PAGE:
Cardiovascular disease, postmenopause, and HRT
The age a woman begins taking HRT and for how long she undergoes treatment are two very important factors to consider.
With all the controversy surrounding HRT, it can be confusing for women trying to decide on a course of menopause treatment. Will the health risks outweigh the benefits? Am I at greater risk of developing some type of health issue while taking HRT? Is HRT safe? Should I deal with today’s menopause symptoms like hot flashes when the trade-off could be greater health problems in the years to come?
Throughout the last decade, the arguments both for and against taking HRT have caused women a great deal of fear and anxiety. Some of this is founded in science, some of it in myth. HRT, as with any medication, does come with some possible side effects. But the likelihood of those effects varies from woman to woman. More importantly, the effects depend on the level of dosage prescribed and the length of time a woman takes HRT.
Recent presentations at the 22nd North American Menopause Society’s Annual Meeting indicate the progress in separating the facts from the fables. For the last few years, several prominent celebrities and physicians have denounced HRT outright claiming that women are putting themselves at greater health risks while trying to relieve temporary menopause symptoms. This is a very important point to think about; some women will not tolerate HRT very well or may not need to reach for the prescriptions.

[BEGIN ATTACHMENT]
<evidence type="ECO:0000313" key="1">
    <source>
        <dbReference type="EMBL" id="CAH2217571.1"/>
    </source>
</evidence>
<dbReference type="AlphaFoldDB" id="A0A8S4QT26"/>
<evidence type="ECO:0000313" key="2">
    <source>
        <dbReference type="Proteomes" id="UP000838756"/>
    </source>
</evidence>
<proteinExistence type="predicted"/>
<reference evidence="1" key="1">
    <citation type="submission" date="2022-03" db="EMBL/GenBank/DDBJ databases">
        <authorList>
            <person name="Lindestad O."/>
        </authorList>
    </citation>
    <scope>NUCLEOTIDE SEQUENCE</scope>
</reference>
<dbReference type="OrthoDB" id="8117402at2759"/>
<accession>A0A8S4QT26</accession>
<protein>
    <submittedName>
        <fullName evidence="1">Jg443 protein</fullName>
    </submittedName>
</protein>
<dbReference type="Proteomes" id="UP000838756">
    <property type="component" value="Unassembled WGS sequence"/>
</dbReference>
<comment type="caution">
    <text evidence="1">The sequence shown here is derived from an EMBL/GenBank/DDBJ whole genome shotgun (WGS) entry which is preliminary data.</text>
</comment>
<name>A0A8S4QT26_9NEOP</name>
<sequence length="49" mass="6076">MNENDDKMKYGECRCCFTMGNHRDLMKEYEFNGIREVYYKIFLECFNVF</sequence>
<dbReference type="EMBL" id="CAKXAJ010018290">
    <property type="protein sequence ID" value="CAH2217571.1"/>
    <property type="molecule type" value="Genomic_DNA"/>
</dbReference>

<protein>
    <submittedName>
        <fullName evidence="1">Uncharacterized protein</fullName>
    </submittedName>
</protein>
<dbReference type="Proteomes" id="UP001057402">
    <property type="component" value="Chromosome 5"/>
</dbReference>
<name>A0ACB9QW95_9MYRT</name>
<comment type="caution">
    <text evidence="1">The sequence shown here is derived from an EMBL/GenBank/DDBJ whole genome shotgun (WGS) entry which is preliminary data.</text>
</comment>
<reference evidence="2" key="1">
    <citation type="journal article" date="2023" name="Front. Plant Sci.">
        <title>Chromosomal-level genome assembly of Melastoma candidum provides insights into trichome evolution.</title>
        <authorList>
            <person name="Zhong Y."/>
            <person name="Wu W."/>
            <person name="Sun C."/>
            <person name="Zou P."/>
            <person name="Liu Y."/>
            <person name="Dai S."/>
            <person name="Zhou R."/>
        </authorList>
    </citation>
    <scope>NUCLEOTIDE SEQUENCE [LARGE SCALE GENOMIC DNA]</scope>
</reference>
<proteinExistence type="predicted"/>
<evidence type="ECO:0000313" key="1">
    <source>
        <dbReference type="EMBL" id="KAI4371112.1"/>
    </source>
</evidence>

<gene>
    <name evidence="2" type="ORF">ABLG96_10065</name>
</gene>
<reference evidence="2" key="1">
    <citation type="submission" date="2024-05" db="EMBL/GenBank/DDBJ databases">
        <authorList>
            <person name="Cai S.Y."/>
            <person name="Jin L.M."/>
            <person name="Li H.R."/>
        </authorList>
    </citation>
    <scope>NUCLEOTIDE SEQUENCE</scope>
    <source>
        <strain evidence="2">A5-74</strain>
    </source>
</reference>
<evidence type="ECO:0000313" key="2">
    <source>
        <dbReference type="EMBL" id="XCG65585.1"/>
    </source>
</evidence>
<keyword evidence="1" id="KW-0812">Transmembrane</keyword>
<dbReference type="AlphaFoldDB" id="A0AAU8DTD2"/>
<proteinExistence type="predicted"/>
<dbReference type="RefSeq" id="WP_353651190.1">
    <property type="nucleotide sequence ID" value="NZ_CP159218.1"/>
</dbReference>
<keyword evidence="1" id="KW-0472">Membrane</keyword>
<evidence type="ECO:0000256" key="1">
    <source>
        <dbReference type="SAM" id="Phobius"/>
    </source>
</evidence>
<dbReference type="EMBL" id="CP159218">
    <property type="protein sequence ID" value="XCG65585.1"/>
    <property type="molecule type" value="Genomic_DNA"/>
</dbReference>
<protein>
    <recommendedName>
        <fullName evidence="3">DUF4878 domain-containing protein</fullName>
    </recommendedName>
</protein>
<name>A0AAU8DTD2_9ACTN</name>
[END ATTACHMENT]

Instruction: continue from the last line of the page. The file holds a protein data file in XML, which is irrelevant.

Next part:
Both traditional and alternative medical supporters agree that lifestyle management leads to better health both during and beyond menopause. Women can significantly reduce their risks of cardiovascular disease, heart attack, and stroke through adopting a healthy diet, daily exercise, and stress reduction.
At the same time, better health means better menopause symptom management. But what happens for those women for whom menopause presents severe symptoms that require some type of medical attention? Where does HRT fit into the picture?
Observational and Random Controlled Studies show growing proof that the earlier a woman begins taking HRT, at the lowest possible dose to deal with menopause symptoms, the lower the risk for developing cardiovascular disease.
As Dr. Howard Hodis et al presented in their findings, HT reduces both total mortality and coronary heart disease when initiated in younger postmenopausal women under 60 years old who started taking HRT very early on in menopause or at the time of confirmed postmenopause (the end of menstrual periods).
These studies also show the long-term benefits for taking HRT. Women who started taking HRT in their early 50s have greater longevity and a better quality of life (better heart health) during those years. As Dr. Hodis states based on his work and that of his peers “A ‘window of opportunity’ (exists) for the reduction of coronary heart disease and total mortality with menopausal therapies is age- and time- dependent.”
For women thinking about whether HRT is right for them, the key is to start talking to healthcare providers about HRT and the alternatives. Also crucial is an individual woman’s overall health history and in particular her heart health and susceptibility of developing coronary heart disease.
The important point is that HRT is a viable option for some women while other women may not need to undergo traditional treatments. But making the right choice means making an informed decision, getting the facts and making those decisions based on research and healthy skepticism versus fear and media hype.
Hodis, Howard MD, University of Southern California “Postmenopausal hormone therapy and cardiovascular risk in women” as presented at the 22nd Annual General Meeting of the North American Menopause Society, Washington D.C. 2011.
Menopause, Your Doctor, and You
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